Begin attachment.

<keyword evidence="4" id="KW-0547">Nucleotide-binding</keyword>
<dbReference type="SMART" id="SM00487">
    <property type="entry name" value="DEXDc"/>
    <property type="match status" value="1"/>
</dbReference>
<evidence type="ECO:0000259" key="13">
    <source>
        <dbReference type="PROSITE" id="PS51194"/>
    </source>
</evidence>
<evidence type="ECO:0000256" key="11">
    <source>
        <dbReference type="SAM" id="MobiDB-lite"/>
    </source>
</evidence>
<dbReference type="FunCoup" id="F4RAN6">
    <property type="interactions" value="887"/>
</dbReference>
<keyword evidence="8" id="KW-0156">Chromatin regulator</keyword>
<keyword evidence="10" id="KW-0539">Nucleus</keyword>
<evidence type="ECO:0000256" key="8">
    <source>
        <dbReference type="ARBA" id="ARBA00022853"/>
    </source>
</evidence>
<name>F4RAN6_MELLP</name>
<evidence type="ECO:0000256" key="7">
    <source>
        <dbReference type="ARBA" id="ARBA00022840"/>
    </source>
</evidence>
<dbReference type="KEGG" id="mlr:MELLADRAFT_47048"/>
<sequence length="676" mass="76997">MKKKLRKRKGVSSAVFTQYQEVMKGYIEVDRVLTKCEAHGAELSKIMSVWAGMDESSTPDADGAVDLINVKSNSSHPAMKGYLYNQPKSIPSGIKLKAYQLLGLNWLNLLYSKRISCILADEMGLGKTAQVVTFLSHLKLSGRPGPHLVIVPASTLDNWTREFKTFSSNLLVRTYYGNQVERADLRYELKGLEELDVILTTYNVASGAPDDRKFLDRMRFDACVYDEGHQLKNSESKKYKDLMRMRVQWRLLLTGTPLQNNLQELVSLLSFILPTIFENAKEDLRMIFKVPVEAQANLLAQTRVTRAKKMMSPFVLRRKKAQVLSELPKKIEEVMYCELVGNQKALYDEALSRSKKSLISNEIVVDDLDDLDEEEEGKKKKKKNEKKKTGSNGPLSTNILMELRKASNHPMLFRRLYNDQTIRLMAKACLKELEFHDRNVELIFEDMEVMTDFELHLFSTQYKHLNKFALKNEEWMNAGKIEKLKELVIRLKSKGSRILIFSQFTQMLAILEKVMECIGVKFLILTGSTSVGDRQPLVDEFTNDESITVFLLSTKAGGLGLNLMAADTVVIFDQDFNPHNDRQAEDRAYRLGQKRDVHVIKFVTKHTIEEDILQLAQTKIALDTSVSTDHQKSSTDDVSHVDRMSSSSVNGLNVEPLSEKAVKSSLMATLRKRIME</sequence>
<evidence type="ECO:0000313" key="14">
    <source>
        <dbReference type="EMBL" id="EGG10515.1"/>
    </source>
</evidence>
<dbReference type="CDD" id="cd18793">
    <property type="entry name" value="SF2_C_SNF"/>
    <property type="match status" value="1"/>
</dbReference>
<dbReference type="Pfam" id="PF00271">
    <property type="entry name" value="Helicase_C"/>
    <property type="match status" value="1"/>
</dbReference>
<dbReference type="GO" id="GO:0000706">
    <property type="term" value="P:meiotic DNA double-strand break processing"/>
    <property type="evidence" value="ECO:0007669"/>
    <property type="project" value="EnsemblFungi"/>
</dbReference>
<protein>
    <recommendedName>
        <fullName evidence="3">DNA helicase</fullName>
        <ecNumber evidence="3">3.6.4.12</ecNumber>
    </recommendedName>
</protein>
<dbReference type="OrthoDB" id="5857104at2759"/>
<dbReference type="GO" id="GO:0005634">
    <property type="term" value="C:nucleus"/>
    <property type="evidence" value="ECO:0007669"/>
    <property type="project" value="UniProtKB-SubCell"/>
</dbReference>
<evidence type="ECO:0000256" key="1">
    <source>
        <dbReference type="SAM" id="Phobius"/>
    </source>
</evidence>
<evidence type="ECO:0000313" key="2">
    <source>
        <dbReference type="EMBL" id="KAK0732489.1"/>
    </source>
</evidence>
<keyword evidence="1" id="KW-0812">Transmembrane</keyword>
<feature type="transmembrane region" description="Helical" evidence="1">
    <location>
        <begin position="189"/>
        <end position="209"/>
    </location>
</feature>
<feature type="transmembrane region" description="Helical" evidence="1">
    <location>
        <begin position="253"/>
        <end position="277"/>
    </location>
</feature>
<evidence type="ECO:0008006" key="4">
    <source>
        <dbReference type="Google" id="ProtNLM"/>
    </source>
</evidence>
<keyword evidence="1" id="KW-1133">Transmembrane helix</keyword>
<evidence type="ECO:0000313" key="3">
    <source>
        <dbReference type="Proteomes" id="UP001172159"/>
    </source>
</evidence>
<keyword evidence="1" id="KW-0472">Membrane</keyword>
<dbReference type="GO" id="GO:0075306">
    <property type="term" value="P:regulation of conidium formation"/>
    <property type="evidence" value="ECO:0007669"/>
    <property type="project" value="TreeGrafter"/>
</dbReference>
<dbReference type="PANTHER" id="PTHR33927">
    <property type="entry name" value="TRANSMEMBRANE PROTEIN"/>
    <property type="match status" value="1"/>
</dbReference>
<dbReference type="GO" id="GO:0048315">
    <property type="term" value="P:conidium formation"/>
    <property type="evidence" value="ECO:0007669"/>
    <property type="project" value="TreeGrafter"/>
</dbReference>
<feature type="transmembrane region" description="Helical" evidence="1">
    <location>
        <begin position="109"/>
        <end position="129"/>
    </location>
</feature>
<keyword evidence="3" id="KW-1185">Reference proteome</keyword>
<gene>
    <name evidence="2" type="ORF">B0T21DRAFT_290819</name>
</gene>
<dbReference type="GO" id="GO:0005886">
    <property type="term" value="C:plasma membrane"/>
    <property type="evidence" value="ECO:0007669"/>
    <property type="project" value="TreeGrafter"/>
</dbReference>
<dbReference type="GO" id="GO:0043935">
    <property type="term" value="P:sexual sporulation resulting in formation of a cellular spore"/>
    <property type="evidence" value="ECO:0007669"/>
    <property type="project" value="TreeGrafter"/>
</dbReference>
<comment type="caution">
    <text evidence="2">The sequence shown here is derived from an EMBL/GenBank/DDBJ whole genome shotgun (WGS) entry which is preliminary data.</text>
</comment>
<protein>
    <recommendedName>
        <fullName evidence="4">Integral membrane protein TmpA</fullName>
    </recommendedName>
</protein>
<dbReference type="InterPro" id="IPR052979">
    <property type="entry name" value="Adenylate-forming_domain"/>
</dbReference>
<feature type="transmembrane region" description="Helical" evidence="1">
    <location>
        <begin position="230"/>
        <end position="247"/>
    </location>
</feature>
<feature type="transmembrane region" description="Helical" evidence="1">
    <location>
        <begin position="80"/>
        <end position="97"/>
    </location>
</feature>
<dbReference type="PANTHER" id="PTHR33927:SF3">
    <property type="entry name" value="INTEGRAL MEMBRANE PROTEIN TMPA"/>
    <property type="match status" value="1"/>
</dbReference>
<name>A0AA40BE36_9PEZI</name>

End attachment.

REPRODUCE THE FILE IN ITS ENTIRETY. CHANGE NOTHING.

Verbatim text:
<keyword evidence="4" id="KW-0547">Nucleotide-binding</keyword>
<dbReference type="SMART" id="SM00487">
    <property type="entry name" value="DEXDc"/>
    <property type="match status" value="1"/>
</dbReference>
<evidence type="ECO:0000259" key="13">
    <source>
        <dbReference type="PROSITE" id="PS51194"/>
    </source>
</evidence>
<evidence type="ECO:0000256" key="11">
    <source>
        <dbReference type="SAM" id="MobiDB-lite"/>
    </source>
</evidence>
<dbReference type="FunCoup" id="F4RAN6">
    <property type="interactions" value="887"/>
</dbReference>
<keyword evidence="8" id="KW-0156">Chromatin regulator</keyword>
<keyword evidence="10" id="KW-0539">Nucleus</keyword>
<evidence type="ECO:0000256" key="8">
    <source>
        <dbReference type="ARBA" id="ARBA00022853"/>
    </source>
</evidence>
<name>F4RAN6_MELLP</name>
<evidence type="ECO:0000256" key="7">
    <source>
        <dbReference type="ARBA" id="ARBA00022840"/>
    </source>
</evidence>
<dbReference type="KEGG" id="mlr:MELLADRAFT_47048"/>
<sequence length="676" mass="76997">MKKKLRKRKGVSSAVFTQYQEVMKGYIEVDRVLTKCEAHGAELSKIMSVWAGMDESSTPDADGAVDLINVKSNSSHPAMKGYLYNQPKSIPSGIKLKAYQLLGLNWLNLLYSKRISCILADEMGLGKTAQVVTFLSHLKLSGRPGPHLVIVPASTLDNWTREFKTFSSNLLVRTYYGNQVERADLRYELKGLEELDVILTTYNVASGAPDDRKFLDRMRFDACVYDEGHQLKNSESKKYKDLMRMRVQWRLLLTGTPLQNNLQELVSLLSFILPTIFENAKEDLRMIFKVPVEAQANLLAQTRVTRAKKMMSPFVLRRKKAQVLSELPKKIEEVMYCELVGNQKALYDEALSRSKKSLISNEIVVDDLDDLDEEEEGKKKKKKNEKKKTGSNGPLSTNILMELRKASNHPMLFRRLYNDQTIRLMAKACLKELEFHDRNVELIFEDMEVMTDFELHLFSTQYKHLNKFALKNEEWMNAGKIEKLKELVIRLKSKGSRILIFSQFTQMLAILEKVMECIGVKFLILTGSTSVGDRQPLVDEFTNDESITVFLLSTKAGGLGLNLMAADTVVIFDQDFNPHNDRQAEDRAYRLGQKRDVHVIKFVTKHTIEEDILQLAQTKIALDTSVSTDHQKSSTDDVSHVDRMSSSSVNGLNVEPLSEKAVKSSLMATLRKRIME</sequence>
<evidence type="ECO:0000313" key="14">
    <source>
        <dbReference type="EMBL" id="EGG10515.1"/>
    </source>
</evidence>
<dbReference type="CDD" id="cd18793">
    <property type="entry name" value="SF2_C_SNF"/>
    <property type="match status" value="1"/>
</dbReference>
<dbReference type="Pfam" id="PF00271">
    <property type="entry name" value="Helicase_C"/>
    <property type="match status" value="1"/>
</dbReference>
<dbReference type="GO" id="GO:0000706">
    <property type="term" value="P:meiotic DNA double-strand break processing"/>
    <property type="evidence" value="ECO:0007669"/>
    <property type="project" value="EnsemblFungi"/>
</dbReference>
<protein>
    <recommendedName>
        <fullName evidence="3">DNA helicase</fullName>
        <ecNumber evidence="3">3.6.4.12</ecNumber>
    </recommendedName>
</protein>
<dbReference type="OrthoDB" id="5857104at2759"/>
<dbReference type="GO" id="GO:0005634">
    <property type="term" value="C:nucleus"/>
    <property type="evidence" value="ECO:0007669"/>
    <property type="project" value="UniProtKB-SubCell"/>
</dbReference>
<evidence type="ECO:0000256" key="1">
    <source>
        <dbReference type="SAM" id="Phobius"/>
    </source>
</evidence>
<evidence type="ECO:0000313" key="2">
    <source>
        <dbReference type="EMBL" id="KAK0732489.1"/>
    </source>
</evidence>
<keyword evidence="1" id="KW-0812">Transmembrane</keyword>
<feature type="transmembrane region" description="Helical" evidence="1">
    <location>
        <begin position="189"/>
        <end position="209"/>
    </location>
</feature>
<feature type="transmembrane region" description="Helical" evidence="1">
    <location>
        <begin position="253"/>
        <end position="277"/>
    </location>
</feature>
<evidence type="ECO:0008006" key="4">
    <source>
        <dbReference type="Google" id="ProtNLM"/>
    </source>
</evidence>
<keyword evidence="1" id="KW-1133">Transmembrane helix</keyword>
<evidence type="ECO:0000313" key="3">
    <source>
        <dbReference type="Proteomes" id="UP001172159"/>
    </source>
</evidence>
<keyword evidence="1" id="KW-0472">Membrane</keyword>
<dbReference type="GO" id="GO:0075306">
    <property type="term" value="P:regulation of conidium formation"/>
    <property type="evidence" value="ECO:0007669"/>
    <property type="project" value="TreeGrafter"/>
</dbReference>
<dbReference type="PANTHER" id="PTHR33927">
    <property type="entry name" value="TRANSMEMBRANE PROTEIN"/>
    <property type="match status" value="1"/>
</dbReference>
<dbReference type="GO" id="GO:0048315">
    <property type="term" value="P:conidium formation"/>
    <property type="evidence" value="ECO:0007669"/>
    <property type="project" value="TreeGrafter"/>
</dbReference>
<feature type="transmembrane region" description="Helical" evidence="1">
    <location>
        <begin position="109"/>
        <end position="129"/>
    </location>
</feature>
<keyword evidence="3" id="KW-1185">Reference proteome</keyword>
<gene>
    <name evidence="2" type="ORF">B0T21DRAFT_290819</name>
</gene>
<dbReference type="GO" id="GO:0005886">
    <property type="term" value="C:plasma membrane"/>
    <property type="evidence" value="ECO:0007669"/>
    <property type="project" value="TreeGrafter"/>
</dbReference>
<dbReference type="GO" id="GO:0043935">
    <property type="term" value="P:sexual sporulation resulting in formation of a cellular spore"/>
    <property type="evidence" value="ECO:0007669"/>
    <property type="project" value="TreeGrafter"/>
</dbReference>
<comment type="caution">
    <text evidence="2">The sequence shown here is derived from an EMBL/GenBank/DDBJ whole genome shotgun (WGS) entry which is preliminary data.</text>
</comment>
<protein>
    <recommendedName>
        <fullName evidence="4">Integral membrane protein TmpA</fullName>
    </recommendedName>
</protein>
<dbReference type="InterPro" id="IPR052979">
    <property type="entry name" value="Adenylate-forming_domain"/>
</dbReference>
<feature type="transmembrane region" description="Helical" evidence="1">
    <location>
        <begin position="230"/>
        <end position="247"/>
    </location>
</feature>
<feature type="transmembrane region" description="Helical" evidence="1">
    <location>
        <begin position="80"/>
        <end position="97"/>
    </location>
</feature>
<dbReference type="PANTHER" id="PTHR33927:SF3">
    <property type="entry name" value="INTEGRAL MEMBRANE PROTEIN TMPA"/>
    <property type="match status" value="1"/>
</dbReference>
<name>A0AA40BE36_9PEZI</name>